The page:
Posted by: rcieri | September 11, 2008

Duke Energy president pushes energy efficiency, nuclear power

Ellen Ruff, president of Duke Energy, spoke about the company's sustainability efforts.

Ellen Ruff, president of Duke Energy, spoke about the company's sustainability efforts.

By Rachel Cieri
Sept. 11, 2008

ELON, N.C. – When it comes to making energy decisions, there is always a trade-off, according to President Ellen Ruff of Duke Energy Carolinas.

Ruff told her audience at Elon University’s McCary Theater Tuesday evening that the company has plans to clean up its carbon emissions, but Duke Energy is stuck using coal for 50 percent of its energy until cleaner resources become more reliable.

As a company serving 2.3 million residents, Duke Energy Carolinas strives to make its resources clean, reliable and cost-effective, but it has multiple considerations to balance. Ruff explained the company’s thinking in terms of an assignment for her audience, challenging them to weigh the options.

“This is a dialogue that needs to be stimulated at every level,” Ruff said.

While coal is a reliable, inexpensive and abundant resource, its carbon emissions make it a less-than-ideal solution for a company bent on promoting sustainability. Duke Energy has currently allotted $2 billion to “clean up” its coal plants, but the public has reacted negatively, saying that it should have been spent on research for renewable energy sources.

Duke, however, needs to use coal so that it can continue to serve its customers, and it plans to use the allotted funds to build a new coal unit, shut down four older units and purchase the most advanced emissions controls and technology.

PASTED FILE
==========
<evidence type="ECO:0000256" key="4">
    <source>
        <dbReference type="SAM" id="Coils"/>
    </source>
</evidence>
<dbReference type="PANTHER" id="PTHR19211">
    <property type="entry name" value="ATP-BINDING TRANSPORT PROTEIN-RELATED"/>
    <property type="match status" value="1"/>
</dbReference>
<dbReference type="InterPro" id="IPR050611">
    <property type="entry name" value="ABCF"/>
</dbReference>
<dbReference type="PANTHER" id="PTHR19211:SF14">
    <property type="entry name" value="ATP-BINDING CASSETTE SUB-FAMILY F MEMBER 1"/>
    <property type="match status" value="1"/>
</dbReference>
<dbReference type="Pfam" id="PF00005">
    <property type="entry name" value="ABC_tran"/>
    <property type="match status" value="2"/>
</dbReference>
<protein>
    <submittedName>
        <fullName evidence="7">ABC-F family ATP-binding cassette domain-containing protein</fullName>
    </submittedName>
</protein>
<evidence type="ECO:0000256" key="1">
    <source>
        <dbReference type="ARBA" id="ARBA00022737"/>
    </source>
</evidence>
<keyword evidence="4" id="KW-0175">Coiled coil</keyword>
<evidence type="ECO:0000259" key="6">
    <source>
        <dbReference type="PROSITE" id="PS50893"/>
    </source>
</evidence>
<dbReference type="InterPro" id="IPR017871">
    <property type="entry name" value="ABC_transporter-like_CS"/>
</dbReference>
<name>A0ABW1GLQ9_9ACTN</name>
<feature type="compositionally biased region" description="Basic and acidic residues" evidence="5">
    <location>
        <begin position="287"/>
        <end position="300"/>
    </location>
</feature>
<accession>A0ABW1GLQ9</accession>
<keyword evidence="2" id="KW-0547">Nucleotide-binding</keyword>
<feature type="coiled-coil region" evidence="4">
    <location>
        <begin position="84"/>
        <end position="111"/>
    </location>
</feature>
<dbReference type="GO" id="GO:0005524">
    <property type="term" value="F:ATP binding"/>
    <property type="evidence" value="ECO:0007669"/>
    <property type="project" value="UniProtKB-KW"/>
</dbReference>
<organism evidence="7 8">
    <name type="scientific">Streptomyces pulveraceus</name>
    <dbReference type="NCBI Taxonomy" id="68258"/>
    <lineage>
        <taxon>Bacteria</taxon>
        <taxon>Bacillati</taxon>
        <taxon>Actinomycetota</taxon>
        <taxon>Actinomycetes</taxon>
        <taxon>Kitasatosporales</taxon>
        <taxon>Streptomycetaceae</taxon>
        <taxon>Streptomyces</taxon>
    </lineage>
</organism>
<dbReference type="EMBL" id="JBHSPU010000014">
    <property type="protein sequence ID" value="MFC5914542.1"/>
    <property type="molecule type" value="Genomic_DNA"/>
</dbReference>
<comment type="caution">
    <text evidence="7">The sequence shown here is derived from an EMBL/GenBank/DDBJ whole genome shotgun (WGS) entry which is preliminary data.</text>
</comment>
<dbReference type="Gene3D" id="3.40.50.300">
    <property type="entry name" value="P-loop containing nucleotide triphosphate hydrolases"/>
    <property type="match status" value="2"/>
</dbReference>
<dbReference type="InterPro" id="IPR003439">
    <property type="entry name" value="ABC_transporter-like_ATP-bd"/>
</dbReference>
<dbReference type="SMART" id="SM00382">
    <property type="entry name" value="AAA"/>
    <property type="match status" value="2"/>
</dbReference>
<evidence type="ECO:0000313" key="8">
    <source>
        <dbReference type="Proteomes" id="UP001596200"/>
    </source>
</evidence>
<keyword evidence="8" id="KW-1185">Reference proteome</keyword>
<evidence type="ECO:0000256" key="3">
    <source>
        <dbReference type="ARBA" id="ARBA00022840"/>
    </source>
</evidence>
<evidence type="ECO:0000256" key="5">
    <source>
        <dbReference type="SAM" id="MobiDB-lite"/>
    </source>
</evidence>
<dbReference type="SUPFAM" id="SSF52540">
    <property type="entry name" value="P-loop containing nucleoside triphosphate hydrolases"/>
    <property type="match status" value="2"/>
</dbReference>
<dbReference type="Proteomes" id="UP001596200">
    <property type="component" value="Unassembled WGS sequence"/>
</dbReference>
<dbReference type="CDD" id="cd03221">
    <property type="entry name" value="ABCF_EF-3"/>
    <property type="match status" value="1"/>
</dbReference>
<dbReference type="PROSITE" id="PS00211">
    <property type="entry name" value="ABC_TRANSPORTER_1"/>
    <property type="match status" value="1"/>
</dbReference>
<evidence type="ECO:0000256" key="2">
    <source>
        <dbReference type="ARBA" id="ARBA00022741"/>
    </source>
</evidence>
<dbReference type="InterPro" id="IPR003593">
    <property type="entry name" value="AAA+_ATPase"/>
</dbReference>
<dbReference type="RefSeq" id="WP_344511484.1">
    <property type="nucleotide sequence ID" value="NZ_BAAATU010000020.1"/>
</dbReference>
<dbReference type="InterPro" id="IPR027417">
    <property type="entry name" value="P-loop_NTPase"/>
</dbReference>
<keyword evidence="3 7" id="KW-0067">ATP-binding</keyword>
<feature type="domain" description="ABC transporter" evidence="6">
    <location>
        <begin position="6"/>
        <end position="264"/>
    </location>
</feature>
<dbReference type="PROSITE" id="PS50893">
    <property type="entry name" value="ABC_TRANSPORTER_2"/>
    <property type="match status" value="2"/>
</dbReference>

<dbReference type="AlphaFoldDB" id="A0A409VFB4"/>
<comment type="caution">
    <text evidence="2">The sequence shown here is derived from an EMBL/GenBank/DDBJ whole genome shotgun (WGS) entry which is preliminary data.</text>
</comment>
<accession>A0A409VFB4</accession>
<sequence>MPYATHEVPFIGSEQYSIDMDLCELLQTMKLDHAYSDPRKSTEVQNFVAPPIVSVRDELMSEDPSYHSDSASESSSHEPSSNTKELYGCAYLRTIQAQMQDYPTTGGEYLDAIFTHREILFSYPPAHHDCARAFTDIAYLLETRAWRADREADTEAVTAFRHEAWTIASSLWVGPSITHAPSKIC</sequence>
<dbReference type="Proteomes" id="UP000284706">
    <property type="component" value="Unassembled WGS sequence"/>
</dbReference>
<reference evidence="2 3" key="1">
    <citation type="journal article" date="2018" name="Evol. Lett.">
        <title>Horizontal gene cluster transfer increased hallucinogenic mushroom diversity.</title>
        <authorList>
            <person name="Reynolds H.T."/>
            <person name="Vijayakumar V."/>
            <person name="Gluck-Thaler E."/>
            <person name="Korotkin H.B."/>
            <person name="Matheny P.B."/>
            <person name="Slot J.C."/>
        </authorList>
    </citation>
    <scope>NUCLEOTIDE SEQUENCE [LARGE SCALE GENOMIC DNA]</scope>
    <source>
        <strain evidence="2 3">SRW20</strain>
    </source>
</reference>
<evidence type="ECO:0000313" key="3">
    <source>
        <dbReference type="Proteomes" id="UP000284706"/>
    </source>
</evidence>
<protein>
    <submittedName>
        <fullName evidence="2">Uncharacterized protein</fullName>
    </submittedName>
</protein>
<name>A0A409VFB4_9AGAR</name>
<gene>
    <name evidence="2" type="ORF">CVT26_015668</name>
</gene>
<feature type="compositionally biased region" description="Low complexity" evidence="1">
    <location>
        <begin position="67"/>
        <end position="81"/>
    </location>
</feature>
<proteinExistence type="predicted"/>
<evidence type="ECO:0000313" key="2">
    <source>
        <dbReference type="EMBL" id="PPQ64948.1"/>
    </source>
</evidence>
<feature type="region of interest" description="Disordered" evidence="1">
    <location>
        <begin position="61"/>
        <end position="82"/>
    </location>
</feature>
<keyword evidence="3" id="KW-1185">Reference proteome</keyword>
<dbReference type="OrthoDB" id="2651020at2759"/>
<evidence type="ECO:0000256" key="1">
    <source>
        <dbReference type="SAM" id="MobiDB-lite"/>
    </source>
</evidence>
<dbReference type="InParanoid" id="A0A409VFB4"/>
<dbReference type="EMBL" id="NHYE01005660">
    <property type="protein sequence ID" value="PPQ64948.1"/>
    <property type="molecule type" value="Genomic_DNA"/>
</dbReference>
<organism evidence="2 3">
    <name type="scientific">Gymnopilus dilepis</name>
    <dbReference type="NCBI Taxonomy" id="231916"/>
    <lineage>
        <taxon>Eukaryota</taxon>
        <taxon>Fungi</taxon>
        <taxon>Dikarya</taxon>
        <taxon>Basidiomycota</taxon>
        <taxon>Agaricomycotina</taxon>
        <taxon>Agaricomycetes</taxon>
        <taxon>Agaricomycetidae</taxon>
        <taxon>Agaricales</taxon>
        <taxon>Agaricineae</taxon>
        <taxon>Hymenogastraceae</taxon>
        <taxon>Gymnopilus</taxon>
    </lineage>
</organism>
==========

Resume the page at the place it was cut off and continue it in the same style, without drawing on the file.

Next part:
“This is a clean story. This is about having cleaner coal,” said Ruff.

While many express concern about the dangers of nuclear waste, Ruff has complete confidence in it. She admits to former skepticism, but she is now convinced that nuclear energy is a great alternative.

“If carbon is your issue, the emissions from nuclear – there is no carbon,” she said.

Nuclear energy is both reliable and clean when its waste is handled properly, but new projects for nuclear plants are expensive and hard to get approved by legislators.

“We are a heavily regulated society. Is that a good thing? Probably, in lots of ways, but it makes us very slow. To get approval for the plants, you have to get in line,” Ruff said.

If Duke Energy was to start building a nuclear plant, it could be 2018 before the plant would be able to start running. The company is currently waiting for legislation allowing a storage of nuclear waste in the western part of the state.

In terms of renewable energy sources, Ruff believes that solar energy is the best option for the Carolinas. While the company already has 3,000 megawatts of hydro capacity, Ruff pointed out that it would not be sustainable because there is currently a water shortage. The Carolinas also do not have much potential for wind energy because state legislation does not allow turbines on mountains. Solar energy, though, can be utilized anywhere.

The problem with any form of renewable energy is the cost. Solar energy, for instance, is three times the cost of traditional electricity.

The company is currently pushing energy efficiency as its main sustainability effort, designating $50 million to the project. It will require a fundamental shift in the business model that rewards utility for saving power rather than selling it. With the help of an upcoming marketing program, Duke Energy plans to push customer cooperation.

Duke Energy has only just begun to come up with an answer to Ruff’s assignment.

“Answers will come from this room and rooms like this,” she said, referring to the students. “They’ll come from the next generation of scholars.”



  1. Rachel, this is extremely well done. You have a wonderful professional approach. It is important to have a photo of the speaker – good work. Your headline includes the keywords that help online readers find this – also a good thing. The pacing of the writing, the use of specific details and the direct-quoting are solid.

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